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Ethnography and American Culture in the Gilded Age and Progressive Era, 1870-1920 - 19th May, 2014
full name / name of organization:
Dr. Michael Collins, The University of Kent
Plenary Lectures by Professors Nancy Bentley (University of Pennsylvania)
Recent scholarship on the relationship between social science and the creative arts in the Gilded Age and Progressive Era USA has sought to question more traditional understandings of the era as the moment when scientific inquiry and artistic expression finally “broke” from one other. The perception that ethnography became a scientific discipline whose reach extended solely to universities and specialist periodicals is belied by the period’s rich and vibrant use of ethnographic materials and concepts in a huge variety of different artistic and cultural settings, including literature and mass-market periodicals (Harper’s, Scribner’s, Century), early film and photographic exhibitions, illustration, design, and architecture.
This one-day symposium will attempt to unite literary studies and print culture with intellectual history, anthropology, the history of science and visual culture studies in order to explore how mainstream media related to emergent social-scientific disciplines in the Gilded Age and Progressive Era United States. As such, we welcome proposals for 20 minute papers on any topics related to the themes and concerns of the conference.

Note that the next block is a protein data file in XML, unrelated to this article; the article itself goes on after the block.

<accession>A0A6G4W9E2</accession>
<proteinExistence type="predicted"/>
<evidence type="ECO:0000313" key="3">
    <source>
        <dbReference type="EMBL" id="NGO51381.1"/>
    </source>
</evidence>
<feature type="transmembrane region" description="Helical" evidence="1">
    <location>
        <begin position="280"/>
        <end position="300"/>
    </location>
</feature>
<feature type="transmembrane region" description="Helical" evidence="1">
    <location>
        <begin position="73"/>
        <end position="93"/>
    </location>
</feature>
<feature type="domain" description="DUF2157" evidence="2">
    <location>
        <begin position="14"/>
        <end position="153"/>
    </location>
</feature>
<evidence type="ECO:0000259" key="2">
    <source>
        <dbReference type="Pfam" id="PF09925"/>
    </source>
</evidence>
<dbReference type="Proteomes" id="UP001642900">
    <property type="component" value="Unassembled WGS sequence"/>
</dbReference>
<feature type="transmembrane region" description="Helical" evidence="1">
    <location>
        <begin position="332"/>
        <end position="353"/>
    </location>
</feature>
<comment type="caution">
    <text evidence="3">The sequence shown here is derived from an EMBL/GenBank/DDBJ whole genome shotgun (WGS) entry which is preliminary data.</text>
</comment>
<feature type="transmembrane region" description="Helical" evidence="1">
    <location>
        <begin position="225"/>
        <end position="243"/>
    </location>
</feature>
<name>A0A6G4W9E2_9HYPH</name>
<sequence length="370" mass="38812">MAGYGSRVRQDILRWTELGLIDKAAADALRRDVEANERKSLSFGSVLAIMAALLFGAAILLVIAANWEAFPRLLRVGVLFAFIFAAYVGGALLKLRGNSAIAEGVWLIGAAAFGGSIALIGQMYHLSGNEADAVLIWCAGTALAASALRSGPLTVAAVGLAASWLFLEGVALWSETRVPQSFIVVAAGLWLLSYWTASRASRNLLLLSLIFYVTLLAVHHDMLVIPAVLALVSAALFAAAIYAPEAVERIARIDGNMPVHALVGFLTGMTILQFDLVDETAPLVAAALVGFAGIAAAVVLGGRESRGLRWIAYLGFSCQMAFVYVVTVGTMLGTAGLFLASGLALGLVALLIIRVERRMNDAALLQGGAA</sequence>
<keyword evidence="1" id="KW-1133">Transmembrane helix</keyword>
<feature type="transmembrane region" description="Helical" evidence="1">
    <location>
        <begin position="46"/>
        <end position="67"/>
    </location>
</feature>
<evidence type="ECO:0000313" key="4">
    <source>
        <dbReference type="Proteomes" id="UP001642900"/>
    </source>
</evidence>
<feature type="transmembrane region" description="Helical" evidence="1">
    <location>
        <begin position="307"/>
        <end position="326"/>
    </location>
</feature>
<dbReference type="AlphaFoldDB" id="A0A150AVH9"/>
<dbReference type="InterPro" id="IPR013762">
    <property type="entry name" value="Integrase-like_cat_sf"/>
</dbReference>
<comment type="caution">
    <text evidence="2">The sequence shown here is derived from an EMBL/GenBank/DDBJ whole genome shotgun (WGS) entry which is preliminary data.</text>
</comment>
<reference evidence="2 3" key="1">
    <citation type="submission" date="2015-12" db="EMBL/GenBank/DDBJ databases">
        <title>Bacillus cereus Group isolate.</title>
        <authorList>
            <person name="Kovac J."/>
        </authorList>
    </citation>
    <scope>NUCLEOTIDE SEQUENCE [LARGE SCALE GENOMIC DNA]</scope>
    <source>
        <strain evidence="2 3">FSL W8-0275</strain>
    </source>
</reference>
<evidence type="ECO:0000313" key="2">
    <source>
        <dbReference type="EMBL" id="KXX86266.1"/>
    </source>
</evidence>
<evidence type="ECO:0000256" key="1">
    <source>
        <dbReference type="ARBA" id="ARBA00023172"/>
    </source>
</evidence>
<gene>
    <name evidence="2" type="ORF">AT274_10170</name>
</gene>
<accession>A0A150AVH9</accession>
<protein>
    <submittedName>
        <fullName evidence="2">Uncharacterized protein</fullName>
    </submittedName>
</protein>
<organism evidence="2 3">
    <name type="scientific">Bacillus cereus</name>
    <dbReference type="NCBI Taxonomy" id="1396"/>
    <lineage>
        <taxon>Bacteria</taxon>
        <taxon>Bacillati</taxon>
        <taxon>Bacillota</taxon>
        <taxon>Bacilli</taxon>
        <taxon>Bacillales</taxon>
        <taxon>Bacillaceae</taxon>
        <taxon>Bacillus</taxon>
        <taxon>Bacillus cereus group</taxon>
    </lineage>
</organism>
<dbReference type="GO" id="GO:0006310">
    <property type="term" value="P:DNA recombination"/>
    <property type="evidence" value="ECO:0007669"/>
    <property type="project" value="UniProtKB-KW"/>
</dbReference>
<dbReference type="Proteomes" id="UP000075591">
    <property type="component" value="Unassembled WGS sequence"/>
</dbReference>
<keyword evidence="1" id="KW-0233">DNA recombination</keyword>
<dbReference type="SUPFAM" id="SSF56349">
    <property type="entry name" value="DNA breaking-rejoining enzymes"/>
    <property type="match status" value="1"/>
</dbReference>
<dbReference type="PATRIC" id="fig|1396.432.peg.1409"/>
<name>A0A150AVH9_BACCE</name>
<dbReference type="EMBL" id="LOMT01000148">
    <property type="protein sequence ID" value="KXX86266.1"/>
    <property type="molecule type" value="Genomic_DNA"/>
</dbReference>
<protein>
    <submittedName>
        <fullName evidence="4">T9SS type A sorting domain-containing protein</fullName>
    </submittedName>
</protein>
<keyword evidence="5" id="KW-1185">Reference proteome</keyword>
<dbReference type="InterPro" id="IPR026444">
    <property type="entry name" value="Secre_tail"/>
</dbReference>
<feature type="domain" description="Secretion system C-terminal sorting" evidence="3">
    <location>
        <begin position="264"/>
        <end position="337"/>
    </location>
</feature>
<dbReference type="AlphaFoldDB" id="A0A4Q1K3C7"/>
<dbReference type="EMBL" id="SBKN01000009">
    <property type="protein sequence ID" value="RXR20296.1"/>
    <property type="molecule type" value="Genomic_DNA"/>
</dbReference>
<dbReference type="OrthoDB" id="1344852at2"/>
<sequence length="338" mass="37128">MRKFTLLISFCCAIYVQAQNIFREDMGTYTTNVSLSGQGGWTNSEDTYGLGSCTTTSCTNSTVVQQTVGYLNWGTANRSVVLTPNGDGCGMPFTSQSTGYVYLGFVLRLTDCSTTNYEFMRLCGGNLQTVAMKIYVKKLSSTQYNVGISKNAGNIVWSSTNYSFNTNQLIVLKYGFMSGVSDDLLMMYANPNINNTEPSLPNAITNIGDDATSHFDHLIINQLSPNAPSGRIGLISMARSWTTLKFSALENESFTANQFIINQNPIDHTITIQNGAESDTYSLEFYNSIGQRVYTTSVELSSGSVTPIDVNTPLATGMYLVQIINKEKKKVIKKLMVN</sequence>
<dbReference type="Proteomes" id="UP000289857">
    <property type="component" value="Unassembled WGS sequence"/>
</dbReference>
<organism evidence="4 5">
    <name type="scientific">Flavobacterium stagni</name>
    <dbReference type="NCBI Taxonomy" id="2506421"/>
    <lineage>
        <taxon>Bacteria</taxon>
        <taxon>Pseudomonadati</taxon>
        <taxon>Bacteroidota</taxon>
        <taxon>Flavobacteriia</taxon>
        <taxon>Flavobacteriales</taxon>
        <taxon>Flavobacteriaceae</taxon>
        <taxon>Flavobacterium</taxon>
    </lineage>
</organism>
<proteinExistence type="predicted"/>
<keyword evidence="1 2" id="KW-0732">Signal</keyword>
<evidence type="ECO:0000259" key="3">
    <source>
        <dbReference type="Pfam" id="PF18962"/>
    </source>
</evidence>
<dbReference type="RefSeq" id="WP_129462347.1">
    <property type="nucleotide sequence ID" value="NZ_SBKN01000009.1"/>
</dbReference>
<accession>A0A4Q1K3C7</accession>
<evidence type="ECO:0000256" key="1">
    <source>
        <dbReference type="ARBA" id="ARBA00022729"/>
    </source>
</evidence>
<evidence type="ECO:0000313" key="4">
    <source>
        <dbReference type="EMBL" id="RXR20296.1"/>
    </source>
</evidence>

Please send a CV, brief biography and an abstract of no more than 300 words to: email@example.com by April 17th 2014.
The symposium will conclude with the first British screening of a new version of the American photographer Edward Curtis's important, 1914, silent feature film, In the Land of the Head Hunters (the first major motion picture to star Native North Americans) at the Gulbenkian Cinema on The University of Kent campus. Based on recent archival research, in 2008 a collaborative team led by Aaron Glass (now at the Bard Graduate Center), Brad Evans (Rutgers), and Andrea Sanborn (of the U’mista Cultural Centre in BC) oversaw a new restoration of the film that returned the film’s original title, title cards, long-missing footage, color tinting, initial publicity graphics, and original musical score—now thought to be the earliest extant original feature-length film score in America.
Professor Brad Evans, who served on the team restoring the film, will be providing an introductory lecture. A Q&A will follow the screening.
Sponsored by The School of English, Centre for American Studies, and Kent Institute for Advanced Studies in the Humanities.